IIGCC calls on asset owners to conduct annual post-proxy manager review

New voting policy guidance recommends annual manager assessment, greater transparency on policies and actions.

Voter's hand holding a proxy vote ballot, inserting the vote card into the ballot box. Concept image of democracy and the election process for corporate election, board election, and governmental or business policy decisions. Voters making their selection and voting through a proxy ballot. Photographed in horizontal format.

The Institutional Investor Group on Climate Change (IIGCC) has recommended that asset owners conduct an annual review of their managers after proxy season to assess how their voting activities mapped to owner expectations and manager policies.

The recommendation came in new guidance on setting net-zero voting policies, which notes that asset owner and manager alignment on climate stewardship is “critical” to achieving net-zero targets.

The guidance encourages asset owners to conduct a review of manager stewardship activities following the AGM season, noting that it may be helpful to set up an annual call to discuss alignment between how managers voted and their climate commitments.

Potential misalignment between asset owners and managers on climate stewardship, and particularly voting, has risen up the agenda in the past year.

The quality of manager stewardship can also be make or break for mandates. Investment consultancy Redington said recently that two of its clients had ditched managers in the past year after a poor stewardship assessment.

The IIGCC guidance recommends embedding voting in manager selection, monitoring and appointment.

Members of the Net Zero Asset Managers initiative and Paris-Aligned Asset Owners group are expected to develop stewardship strategies with a clear net-zero voting policy, and there is an expectation under the IIGCC’s own Net Zero Investment Framework that investors publish a policy.

The IIGCC said the guidance was intended to support both owners and managers in their development of these policies and practices. It sets out three principles for net-zero voting, which it says should align with an investor’s objectives and targets, communicate expectations, and support net-zero stewardship and investment approaches.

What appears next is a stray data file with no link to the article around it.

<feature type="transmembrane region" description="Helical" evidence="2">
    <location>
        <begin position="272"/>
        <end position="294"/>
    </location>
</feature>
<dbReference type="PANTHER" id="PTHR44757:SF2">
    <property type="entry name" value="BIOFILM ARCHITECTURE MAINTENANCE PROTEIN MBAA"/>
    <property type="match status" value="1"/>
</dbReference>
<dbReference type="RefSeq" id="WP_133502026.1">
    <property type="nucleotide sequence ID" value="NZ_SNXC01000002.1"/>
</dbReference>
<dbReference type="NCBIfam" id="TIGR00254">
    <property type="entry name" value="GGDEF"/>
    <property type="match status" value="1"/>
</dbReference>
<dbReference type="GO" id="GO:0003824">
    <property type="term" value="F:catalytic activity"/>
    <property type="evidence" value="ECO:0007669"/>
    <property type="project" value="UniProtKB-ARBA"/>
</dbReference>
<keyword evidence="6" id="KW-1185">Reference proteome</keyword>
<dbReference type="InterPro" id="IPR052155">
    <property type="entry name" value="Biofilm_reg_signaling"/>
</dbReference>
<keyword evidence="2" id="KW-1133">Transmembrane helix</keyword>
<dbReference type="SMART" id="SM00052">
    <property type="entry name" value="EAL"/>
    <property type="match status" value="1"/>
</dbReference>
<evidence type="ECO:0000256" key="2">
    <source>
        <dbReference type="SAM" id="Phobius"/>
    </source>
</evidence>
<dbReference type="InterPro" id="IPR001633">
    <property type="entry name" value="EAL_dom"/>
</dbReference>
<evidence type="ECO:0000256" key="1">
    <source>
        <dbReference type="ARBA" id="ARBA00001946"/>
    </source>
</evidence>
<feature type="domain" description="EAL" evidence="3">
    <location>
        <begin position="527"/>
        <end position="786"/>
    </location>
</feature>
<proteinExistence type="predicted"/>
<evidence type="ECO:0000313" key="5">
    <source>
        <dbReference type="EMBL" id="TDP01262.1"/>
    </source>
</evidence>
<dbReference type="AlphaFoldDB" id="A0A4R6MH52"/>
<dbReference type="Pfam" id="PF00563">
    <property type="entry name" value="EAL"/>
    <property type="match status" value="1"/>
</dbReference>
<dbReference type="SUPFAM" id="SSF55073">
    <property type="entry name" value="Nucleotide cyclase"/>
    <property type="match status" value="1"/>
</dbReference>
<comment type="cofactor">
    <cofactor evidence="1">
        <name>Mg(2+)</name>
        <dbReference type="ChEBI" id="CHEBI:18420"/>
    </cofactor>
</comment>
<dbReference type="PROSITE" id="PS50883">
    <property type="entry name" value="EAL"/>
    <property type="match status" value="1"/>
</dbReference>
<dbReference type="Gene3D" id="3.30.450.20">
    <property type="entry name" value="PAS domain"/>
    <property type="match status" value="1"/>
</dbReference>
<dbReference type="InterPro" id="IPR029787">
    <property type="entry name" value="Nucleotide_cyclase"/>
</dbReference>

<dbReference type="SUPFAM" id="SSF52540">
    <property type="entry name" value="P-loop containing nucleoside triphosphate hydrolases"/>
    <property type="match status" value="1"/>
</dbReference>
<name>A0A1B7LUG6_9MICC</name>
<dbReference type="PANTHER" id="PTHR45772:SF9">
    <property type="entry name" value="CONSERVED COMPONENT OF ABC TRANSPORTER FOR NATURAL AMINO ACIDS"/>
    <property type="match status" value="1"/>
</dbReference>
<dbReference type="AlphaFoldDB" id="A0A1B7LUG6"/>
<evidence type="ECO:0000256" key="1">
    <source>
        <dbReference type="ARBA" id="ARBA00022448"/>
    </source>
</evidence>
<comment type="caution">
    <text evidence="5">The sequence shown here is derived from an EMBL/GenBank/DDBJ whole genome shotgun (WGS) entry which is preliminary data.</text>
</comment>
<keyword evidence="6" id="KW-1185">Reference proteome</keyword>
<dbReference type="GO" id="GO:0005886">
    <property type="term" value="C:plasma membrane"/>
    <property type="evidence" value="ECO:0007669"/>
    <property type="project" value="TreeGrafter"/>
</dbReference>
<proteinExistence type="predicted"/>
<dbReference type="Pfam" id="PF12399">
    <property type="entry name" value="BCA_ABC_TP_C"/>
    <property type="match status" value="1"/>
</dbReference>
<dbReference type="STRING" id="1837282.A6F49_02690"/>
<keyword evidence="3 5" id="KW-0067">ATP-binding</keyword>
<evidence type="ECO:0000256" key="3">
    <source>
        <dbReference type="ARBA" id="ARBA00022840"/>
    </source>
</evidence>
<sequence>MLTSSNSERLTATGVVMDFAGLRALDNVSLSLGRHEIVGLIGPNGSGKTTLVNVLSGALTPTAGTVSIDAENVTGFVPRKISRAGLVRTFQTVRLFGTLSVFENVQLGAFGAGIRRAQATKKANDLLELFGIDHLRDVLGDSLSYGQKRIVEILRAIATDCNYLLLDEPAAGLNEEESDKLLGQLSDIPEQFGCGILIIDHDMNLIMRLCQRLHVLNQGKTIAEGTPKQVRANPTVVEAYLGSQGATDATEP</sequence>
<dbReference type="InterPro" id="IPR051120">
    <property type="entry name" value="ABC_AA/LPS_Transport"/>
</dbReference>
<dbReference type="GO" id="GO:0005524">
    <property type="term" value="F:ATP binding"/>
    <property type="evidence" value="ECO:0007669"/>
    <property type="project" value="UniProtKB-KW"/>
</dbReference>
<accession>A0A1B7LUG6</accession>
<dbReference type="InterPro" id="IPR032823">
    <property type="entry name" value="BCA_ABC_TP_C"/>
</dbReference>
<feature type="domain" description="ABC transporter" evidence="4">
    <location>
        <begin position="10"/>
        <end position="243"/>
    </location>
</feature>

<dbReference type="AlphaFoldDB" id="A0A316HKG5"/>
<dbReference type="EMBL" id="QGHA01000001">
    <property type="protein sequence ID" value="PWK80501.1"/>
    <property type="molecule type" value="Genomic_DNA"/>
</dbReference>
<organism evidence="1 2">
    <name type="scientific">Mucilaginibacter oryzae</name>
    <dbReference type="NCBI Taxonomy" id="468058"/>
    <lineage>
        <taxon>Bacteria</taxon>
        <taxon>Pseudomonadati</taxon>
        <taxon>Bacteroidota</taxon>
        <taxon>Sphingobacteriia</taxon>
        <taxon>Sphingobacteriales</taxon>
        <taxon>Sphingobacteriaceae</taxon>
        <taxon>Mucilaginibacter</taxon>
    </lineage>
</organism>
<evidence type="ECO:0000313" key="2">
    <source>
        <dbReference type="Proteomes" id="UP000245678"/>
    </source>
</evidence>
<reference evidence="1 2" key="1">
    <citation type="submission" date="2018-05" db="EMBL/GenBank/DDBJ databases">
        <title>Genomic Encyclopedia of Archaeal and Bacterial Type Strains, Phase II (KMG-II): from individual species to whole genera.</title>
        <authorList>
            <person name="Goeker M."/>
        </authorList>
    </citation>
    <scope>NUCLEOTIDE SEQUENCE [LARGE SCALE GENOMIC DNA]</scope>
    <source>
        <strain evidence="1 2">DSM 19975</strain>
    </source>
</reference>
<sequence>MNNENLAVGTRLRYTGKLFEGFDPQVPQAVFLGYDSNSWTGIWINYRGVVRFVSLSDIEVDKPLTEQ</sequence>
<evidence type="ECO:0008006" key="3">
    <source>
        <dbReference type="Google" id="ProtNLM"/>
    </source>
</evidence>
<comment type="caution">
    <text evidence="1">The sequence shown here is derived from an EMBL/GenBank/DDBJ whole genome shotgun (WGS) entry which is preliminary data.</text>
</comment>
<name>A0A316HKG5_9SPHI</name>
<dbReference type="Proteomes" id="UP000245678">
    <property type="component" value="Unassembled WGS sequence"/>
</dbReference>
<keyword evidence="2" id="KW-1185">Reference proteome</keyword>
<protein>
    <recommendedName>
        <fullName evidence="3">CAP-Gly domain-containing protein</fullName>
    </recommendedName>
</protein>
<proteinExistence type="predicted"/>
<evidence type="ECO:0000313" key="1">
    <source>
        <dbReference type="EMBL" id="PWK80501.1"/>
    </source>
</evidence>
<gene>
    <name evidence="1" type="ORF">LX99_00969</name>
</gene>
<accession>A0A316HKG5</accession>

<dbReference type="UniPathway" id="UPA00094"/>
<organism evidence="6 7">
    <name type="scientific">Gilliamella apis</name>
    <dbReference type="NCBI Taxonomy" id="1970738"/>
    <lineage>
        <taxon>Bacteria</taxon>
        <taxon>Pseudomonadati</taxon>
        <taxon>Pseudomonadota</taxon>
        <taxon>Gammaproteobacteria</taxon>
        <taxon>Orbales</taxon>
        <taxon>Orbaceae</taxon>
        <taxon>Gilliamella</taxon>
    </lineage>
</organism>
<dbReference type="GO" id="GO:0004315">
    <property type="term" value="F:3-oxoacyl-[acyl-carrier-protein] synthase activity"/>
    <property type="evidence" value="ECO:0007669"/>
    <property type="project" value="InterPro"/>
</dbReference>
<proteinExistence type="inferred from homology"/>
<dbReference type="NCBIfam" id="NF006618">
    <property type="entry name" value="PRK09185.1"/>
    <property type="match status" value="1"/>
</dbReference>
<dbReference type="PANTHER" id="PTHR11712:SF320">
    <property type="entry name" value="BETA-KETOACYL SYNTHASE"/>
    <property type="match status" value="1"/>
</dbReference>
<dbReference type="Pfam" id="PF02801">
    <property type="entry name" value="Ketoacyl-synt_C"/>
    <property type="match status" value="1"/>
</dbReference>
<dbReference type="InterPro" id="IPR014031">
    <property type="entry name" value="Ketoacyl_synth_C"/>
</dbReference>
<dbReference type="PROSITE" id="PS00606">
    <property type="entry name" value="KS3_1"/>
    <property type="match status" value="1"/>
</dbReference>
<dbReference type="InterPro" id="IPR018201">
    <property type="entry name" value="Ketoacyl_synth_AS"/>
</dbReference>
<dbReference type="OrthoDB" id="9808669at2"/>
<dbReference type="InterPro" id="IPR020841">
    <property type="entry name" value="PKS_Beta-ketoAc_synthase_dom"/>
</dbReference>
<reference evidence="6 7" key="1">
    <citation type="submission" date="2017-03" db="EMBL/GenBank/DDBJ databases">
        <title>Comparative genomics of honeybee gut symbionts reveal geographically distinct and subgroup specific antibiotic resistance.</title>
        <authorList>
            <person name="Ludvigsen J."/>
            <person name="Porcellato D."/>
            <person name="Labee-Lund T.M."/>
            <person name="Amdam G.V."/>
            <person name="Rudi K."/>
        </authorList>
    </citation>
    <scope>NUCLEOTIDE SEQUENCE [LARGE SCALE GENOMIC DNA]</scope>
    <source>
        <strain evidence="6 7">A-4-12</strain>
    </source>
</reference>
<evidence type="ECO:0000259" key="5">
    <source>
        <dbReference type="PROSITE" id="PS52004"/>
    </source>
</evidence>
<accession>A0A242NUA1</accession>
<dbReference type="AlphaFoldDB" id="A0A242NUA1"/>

As part of communicating expectations, the IIGCC recommends investors publish their voting policy, as well as share it directly with priority firms. It gives the example of Aviva Investors, which sends an annual letter setting out its expectations to company chairs.

The IIGCC said managers’ disclosure of policies helps potential and existing clients see how their stewardship objectives are aligned. It said it was “helpful” for managers to disclose how they consult asset owner clients, how voting is linked to engagement, and how far they rely on default recommendations of proxy advisers.

On individual votes, the IIGCC said communicating voting decisions either publicly or privately to the company can help achieve change. Public pre-declarations can be a “powerful tool”, it noted, and can help other investors align around approaches.

After the vote, the guidance recommends that full voting records should be published, and says that best practice is to publish records on a monthly rolling basis.

Among the other recommendations made in the guidance is developing special treatment for high-priority companies such as those targeted by Climate Action 100+ or the Net Zero Engagement Initiative.

It also notes that “a robust approach to director accountability for climate concerns may be the single most important voting lever investors can pull”.